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Live Review: Brooke Parrott at the Regal Room



The Regal Room is a live music venue on top of a jazzed up pub in Hammersmith. Last night, moments away from a bouncing, spotty horde watching Slipknot in the nearby Apollo I nibbled poshed up fish and chips and took in their weekly acoustic night.


Hold on...Hammersmith. Weirdest place on earth right? That drain hole roundabout, the way the streets lead nowhere, the puddling shadows beneath that famous flyover.

The screaming heebie jeebies grab me whenever I exit that tube so credit then to the Regal Room for creating a lively atmosphere and filling the room with an enthusiastic crowd. I forgot entirely where I was, swept up in the pleasant vibe.

Once the energetic compère tottered off stage the performer I was willing to brave acursed Hammersmith for stepped into the lights; Brooke Parrott. An American singer-pianist with a sense of dignified emotion and subtle musicality British songwriting rarely produces.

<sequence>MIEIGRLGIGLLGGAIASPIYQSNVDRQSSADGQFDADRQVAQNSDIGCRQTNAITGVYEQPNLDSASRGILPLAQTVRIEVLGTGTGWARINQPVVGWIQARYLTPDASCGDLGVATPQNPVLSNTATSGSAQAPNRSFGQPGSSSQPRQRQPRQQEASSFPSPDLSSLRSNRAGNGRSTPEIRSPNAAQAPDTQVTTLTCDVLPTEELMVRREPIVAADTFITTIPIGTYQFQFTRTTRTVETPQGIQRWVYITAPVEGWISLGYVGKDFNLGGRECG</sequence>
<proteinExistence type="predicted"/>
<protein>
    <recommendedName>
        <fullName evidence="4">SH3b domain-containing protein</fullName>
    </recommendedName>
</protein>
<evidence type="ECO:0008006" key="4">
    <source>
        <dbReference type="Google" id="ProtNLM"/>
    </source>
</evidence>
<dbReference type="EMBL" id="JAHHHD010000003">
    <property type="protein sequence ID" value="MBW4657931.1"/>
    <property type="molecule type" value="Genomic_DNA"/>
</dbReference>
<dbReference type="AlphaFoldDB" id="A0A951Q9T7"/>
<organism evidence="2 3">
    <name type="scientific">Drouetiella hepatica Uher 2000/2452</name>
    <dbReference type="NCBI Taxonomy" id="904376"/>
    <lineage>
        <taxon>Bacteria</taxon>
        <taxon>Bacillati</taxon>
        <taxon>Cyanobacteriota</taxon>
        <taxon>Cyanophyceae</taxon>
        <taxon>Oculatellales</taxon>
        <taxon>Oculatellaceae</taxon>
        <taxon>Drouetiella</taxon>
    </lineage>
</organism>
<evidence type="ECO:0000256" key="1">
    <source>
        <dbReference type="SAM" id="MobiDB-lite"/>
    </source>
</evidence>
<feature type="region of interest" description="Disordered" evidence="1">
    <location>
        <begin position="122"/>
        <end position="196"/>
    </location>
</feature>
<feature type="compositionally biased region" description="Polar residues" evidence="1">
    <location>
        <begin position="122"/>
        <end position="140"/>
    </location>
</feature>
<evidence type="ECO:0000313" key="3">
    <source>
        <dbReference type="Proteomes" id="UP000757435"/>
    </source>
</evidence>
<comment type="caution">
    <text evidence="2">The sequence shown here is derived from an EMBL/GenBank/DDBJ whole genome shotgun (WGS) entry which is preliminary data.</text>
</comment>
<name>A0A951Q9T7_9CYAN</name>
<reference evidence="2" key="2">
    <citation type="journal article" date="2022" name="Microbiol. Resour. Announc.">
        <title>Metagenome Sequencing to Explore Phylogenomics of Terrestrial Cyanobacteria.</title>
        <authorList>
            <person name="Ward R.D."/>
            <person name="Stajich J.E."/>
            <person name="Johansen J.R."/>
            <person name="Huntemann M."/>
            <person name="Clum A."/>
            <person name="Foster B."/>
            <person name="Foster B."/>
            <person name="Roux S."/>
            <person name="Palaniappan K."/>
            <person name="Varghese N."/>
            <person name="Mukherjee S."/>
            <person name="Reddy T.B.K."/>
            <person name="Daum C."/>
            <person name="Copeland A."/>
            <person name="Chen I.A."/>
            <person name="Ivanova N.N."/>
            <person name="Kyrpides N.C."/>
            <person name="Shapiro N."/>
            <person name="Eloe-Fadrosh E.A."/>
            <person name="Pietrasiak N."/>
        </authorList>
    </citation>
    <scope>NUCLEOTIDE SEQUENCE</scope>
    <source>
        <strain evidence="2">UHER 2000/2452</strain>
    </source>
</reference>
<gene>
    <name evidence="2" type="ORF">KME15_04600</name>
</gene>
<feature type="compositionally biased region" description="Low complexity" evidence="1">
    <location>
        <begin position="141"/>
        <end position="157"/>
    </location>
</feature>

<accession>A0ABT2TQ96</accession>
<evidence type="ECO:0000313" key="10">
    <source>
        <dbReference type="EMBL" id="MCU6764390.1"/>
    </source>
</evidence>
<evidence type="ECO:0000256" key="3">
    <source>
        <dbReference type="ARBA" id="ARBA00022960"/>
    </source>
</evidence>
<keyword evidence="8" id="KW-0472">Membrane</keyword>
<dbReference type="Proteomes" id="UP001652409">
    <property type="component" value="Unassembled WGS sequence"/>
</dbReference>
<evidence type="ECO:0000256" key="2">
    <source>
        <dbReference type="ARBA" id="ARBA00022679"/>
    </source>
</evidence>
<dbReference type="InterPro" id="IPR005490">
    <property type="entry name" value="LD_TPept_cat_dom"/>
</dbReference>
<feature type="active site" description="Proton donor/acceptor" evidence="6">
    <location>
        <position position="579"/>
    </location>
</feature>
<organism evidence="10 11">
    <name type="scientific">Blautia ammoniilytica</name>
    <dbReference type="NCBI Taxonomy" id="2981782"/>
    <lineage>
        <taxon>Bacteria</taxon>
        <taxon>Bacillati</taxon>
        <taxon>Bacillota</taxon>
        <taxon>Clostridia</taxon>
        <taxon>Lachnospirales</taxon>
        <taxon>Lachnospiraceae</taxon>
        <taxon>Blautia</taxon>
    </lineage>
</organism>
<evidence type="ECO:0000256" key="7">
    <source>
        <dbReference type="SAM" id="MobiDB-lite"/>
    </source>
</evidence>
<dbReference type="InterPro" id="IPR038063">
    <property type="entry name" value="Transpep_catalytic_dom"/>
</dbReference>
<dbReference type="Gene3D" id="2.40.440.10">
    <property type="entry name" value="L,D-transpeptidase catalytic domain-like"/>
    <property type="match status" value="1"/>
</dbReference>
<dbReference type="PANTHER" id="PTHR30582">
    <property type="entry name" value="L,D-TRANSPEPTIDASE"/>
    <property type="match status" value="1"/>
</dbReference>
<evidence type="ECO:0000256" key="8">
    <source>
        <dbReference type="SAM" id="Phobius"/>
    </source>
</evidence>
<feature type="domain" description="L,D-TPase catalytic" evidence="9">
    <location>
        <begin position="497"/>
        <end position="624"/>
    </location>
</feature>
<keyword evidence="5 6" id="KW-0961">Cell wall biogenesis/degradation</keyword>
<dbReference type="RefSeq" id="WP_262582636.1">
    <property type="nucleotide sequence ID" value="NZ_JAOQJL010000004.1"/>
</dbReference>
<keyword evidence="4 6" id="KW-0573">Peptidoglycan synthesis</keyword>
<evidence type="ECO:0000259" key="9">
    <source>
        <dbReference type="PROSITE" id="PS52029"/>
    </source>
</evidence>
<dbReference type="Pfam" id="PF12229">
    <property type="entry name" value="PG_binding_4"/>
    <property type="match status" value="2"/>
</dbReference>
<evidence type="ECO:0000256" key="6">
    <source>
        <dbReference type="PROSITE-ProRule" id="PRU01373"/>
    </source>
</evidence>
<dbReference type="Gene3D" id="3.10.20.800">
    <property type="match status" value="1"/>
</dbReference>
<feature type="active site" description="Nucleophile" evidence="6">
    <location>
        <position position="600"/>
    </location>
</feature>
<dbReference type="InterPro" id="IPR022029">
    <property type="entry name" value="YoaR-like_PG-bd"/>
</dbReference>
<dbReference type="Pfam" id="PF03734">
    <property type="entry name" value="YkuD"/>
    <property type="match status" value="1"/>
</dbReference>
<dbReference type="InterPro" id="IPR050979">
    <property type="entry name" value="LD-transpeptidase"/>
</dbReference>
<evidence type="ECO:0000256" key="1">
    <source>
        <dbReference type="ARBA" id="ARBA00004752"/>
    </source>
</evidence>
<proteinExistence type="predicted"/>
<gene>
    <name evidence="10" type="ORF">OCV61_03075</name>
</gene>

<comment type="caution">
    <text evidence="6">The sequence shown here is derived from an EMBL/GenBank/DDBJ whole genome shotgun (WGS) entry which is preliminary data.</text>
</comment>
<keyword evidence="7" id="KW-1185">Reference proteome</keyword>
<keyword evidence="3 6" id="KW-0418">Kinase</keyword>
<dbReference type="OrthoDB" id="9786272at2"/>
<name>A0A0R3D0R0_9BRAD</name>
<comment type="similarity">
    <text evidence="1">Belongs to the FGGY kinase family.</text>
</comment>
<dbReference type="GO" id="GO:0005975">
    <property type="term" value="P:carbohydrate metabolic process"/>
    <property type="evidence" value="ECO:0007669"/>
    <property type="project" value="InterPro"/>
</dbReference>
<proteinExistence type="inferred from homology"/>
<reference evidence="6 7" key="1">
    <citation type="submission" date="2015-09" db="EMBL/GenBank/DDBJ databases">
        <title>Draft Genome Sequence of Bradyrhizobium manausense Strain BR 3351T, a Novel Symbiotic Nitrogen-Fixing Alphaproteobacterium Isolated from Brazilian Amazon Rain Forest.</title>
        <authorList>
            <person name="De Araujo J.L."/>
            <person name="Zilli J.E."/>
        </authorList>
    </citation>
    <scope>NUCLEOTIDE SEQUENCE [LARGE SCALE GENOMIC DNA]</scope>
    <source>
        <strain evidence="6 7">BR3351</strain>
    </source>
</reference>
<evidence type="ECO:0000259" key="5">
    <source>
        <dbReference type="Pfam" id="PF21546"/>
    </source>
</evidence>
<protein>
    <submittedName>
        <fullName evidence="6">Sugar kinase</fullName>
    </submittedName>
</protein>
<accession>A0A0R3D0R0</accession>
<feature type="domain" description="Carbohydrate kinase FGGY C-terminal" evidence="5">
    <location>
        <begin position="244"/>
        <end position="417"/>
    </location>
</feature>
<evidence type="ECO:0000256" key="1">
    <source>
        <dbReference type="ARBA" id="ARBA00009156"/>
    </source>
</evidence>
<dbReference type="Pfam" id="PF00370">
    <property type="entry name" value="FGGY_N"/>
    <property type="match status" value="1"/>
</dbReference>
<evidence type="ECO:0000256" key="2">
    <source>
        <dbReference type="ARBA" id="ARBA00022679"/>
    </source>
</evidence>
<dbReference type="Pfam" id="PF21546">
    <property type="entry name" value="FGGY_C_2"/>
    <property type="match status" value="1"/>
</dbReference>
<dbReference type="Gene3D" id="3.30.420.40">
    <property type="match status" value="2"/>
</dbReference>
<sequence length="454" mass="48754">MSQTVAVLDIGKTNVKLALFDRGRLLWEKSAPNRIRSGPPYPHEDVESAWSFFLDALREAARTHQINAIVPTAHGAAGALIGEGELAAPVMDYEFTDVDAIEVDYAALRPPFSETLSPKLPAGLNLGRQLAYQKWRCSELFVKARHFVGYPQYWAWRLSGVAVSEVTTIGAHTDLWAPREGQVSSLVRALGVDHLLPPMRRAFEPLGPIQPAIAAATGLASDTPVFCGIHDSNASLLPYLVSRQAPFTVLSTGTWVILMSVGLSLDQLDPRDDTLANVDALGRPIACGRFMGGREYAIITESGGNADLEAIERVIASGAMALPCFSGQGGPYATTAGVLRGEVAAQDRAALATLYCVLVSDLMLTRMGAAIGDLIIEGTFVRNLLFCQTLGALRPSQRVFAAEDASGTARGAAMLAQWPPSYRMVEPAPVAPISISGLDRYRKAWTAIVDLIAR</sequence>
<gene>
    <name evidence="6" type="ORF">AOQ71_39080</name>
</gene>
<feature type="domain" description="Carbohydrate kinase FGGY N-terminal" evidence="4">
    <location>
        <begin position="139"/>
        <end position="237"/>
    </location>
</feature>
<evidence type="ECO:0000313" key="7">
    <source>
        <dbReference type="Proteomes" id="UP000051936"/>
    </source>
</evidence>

The other acts were decent. There was an accomplished female white soul singer (you know the wronged, strong, chubby type), a kooky Amos-a-like who sung about a boy on the moon and a bad, guitar slapping singer-songwriter. He, truth be told, was gruesome but overall the standard was excellent for a free night.

Thank goodness though for Brooke Parrott, the evening needed a highlight and she was certainly it. There is a strength and a compactness to her writing that can pass you by, clever chords so well lined up you just don't register how much music you are getting.

Her songs are never melodramatic but always have a torchiness flickering round their edges, especially when she lets her voice rip. She is then genuine Americana, stoic but deeply felt. It's an attitude Britain just does not do. Yes we have Nu-Folk which is all about flowers, gypsies and sunshine but let's face it is about as believable as R.Kelly, prince of end stage R'n'B.

Parrott is something different. She sings her numbers, politely closes the piano and you know something intriguing and quietly moving has just happened. Her voice, let off the lead, can really set the ribs a quiver and that, in the end, is what you need from a performer.

I would even recommend going to jazzed up pubs in Hammersmith to see her, thing is I doubt she'll be there long.

For Brooke's upcoming gigs check out ...